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Updates: East Bay Go Club formed; Australian Go Congress set; Kiseido sale on go books

Monday July 24, 2017

East Bay Go Club formed: The East Bay Go Club has just formed and meets Thursdays from 6:30PM to 9PM “at the beautiful new Games of 2017.07.23_east-bay-clubBerkeley” at 2510 Durant Ave. (near Telegraph Ave), reports Chris Russell. More details on the club’s website.

Australian Go Congress set: The Australian Go Congress is coming up September 28 – October 1 in Sydney. 2017.07.23_australiaThe third such event includes the 2017 Australian National Championships and has an iPhone/iPad-friendly site.

Kiseido sale on go books: Kiseido is having a sale of all English-language go books ordered through their book page. Recent and recommended books include The Basics of Life and Death, Handicap-Go and the Sanrensei Opening and An Encyclopedia of Go Principles. The sale runs through August 31.

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Yang Shuang 2P a hit at Northern VA summer camp

Sunday July 23, 2017

Yang Shuang 2P’s go class has been a big hit among kids attending the Hope Chinese School’s summer camp in Northern Virginia. In the first 2017.07.23_yang-nova-kidsweek of the 10-day program, two dozen students learned the basic s of the game, including liberties, how to capture, snap-backs, ladders, the double-atari, and life and death. Yang’s 2017.07.23_yang-nova-kids-closeinteractive teaching style has been effective at getting all the students involved, said camp director Dinny Li. “I am a bit surprised at how well kids respond to abstract go concepts taught by Ms. Yang,’ Li said. A leader at the Hope Chinese School and an advocate of go, Ms. Li thinks summer camp is a great place for kids to learn go.

Yang cofounded a go school in Shenyang, China over a decade ago. She has taught all levels, and will host a simul this Wednesday, July 26, 8p at the National Go Center in DC. She will also visit the NOVA Go Club next Monday, July 31, 7p in Arlington, VA and will be at the upcoming US Go Congress — August 5-12 — in San Diego.

The Hope Chinese School will continue offer afternoon go classes at the school’s summer camp August 14-25, where other Chinese arts will be offered, including fine art, music, kungfu. Contact 703-371-3414hcscamp.va@gmail.com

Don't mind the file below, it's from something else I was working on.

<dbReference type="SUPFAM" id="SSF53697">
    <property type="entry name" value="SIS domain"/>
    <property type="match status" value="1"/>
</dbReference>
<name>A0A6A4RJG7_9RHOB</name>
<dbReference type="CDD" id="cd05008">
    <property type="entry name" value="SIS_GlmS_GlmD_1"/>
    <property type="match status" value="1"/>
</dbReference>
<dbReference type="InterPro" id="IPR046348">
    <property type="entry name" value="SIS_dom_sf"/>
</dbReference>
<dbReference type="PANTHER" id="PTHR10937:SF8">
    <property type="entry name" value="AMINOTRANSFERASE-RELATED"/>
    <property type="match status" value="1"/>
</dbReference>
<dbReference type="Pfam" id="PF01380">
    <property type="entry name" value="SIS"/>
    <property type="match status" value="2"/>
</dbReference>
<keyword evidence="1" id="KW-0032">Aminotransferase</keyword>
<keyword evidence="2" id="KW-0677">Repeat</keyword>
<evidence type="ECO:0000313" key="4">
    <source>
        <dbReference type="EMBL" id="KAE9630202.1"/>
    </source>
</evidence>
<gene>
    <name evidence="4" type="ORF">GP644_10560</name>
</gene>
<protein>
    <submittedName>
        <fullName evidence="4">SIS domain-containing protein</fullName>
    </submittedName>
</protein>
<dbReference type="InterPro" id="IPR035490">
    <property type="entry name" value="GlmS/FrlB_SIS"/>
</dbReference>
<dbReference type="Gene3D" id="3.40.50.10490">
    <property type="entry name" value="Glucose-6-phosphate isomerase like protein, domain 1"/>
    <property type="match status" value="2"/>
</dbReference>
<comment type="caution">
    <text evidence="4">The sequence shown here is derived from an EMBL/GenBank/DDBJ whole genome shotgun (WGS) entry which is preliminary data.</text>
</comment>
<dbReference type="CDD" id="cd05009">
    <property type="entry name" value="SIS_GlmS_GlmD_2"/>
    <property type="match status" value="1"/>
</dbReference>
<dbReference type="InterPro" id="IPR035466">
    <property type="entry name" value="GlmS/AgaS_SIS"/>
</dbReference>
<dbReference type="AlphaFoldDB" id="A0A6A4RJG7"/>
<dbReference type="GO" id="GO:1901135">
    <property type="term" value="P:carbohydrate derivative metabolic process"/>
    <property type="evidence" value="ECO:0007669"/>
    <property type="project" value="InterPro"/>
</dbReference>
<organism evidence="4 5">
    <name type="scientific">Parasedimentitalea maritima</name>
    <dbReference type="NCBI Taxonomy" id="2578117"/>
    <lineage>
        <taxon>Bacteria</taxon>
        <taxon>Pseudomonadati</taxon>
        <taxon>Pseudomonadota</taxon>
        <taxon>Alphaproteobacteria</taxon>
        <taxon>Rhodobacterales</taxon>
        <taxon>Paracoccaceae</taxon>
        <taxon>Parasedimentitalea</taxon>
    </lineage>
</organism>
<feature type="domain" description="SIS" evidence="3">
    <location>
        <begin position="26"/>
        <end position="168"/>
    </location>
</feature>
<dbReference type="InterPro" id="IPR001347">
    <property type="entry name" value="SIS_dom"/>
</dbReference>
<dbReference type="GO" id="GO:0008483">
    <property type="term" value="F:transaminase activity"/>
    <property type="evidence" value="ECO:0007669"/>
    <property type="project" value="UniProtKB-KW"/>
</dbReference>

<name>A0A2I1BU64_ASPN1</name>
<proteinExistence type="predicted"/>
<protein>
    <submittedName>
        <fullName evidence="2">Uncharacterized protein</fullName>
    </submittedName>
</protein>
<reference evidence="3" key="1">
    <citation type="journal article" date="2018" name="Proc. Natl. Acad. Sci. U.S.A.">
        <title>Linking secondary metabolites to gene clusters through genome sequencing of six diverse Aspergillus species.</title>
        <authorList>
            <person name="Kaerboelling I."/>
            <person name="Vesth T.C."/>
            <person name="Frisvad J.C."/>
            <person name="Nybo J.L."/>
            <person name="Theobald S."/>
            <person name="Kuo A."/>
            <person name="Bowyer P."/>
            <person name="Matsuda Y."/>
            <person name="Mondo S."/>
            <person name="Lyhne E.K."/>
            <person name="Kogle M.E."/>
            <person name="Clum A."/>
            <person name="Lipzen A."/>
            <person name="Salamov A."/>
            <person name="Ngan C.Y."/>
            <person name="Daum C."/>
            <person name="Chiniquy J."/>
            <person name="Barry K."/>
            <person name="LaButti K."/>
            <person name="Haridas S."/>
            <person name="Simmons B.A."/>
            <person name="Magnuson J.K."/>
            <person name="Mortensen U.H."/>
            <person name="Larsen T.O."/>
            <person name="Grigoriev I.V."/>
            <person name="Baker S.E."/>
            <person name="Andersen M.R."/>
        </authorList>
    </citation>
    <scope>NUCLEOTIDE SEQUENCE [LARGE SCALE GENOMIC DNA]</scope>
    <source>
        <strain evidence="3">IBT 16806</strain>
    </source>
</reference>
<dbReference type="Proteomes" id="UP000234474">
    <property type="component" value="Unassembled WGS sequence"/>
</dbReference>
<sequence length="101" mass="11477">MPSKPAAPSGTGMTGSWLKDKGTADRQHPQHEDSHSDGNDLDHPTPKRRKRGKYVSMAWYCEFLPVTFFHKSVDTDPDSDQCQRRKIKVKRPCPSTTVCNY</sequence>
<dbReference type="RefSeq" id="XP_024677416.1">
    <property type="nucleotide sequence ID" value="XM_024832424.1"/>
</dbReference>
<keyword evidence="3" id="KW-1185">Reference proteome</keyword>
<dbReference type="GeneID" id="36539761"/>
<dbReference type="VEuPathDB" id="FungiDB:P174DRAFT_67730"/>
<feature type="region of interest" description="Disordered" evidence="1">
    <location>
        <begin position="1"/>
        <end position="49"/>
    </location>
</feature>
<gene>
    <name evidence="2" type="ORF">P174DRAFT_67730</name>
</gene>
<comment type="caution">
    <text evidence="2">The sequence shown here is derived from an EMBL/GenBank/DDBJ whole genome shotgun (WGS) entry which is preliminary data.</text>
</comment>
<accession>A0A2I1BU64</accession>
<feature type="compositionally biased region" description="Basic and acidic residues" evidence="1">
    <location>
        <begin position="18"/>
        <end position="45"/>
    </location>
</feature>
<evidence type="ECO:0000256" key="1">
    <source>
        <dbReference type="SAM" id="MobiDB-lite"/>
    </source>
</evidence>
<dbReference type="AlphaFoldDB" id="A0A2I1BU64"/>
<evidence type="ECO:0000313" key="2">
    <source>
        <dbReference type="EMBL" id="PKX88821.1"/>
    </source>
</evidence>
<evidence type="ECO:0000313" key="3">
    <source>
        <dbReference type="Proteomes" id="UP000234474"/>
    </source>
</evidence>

- reported by Edward Zhang

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Go Spotting: AlphaGo and Beyond; Robopocalypse Now? Kubo and the Two Strings

Sunday July 23, 2017

AlphaGo and Beyond: The national security blog Lawfare last month posted an article called “AlphaGo and Beyond: The Chinese Military Looks to Future ‘Intelligentized’ Warfare,” reports Kyle Highful. “Among other things, this article discusses alleged Chinese censorship of AlphaGo’s match with Ke Jie, recent advances in American and Chinese artificial intelligence, and possible military implications of AI 2017.07.19_KuboGobreakthroughs like AlphaGo.”

Robopocalypse Now? The 2017 Summer issue of “The Bent” has an article titled “Robopocalypse Now?” that includes several paragraphs on AlphaGo as an example of the recent progress in Artificial Intelligence, reports Jeff Newmiller. The Bent is the official news magazine of the Tau Beta Pi engineering honor society“The title was a bit of fluff… the conclusion of the article is that AI is more likely to yield surprise responses to unexpected input than to purposely mislead us.”

Kubo and the Two Strings: “Last weekend I watched the movie Kubo and the Two Strings (right), released in 2016 by Laika Entertainment and currently available on Netflix,” writes Alicia Seifrid. “It is a stop-motion fantasy film set in feudal Japan.  Early in the film, the main character Kubo goes into the village, and you see the villagers going about their everyday lives, including two men playing go.  Thanks as ever for sharing so much enjoyable and interesting go news!”

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Report from the World Youth Goe Championship

Wednesday July 19, 2017

In the second round of the World Youth Goe Championship, Gabriella Su defeated Andrey Mramorov 4dan from Russia and Frederick Bao 2017.07.19_worldYouthdefeated Ahn Dongkyeong 5dan from Korea. The 34th edition of the World Youth Goe Championship is being held in in Chiangmai, Thailand. The tournament includes 22 players from more than 10 countries and runs from July 18th to July 22nd. This year’s participants from America include Gabriella Su 6dan for the senior division and Frederick Bao 5dan and Nina Oliver 15kyu for the junior division. The team is being led by Mingjiu Jiang 7p.

photos courtesy Mingjiu Jiang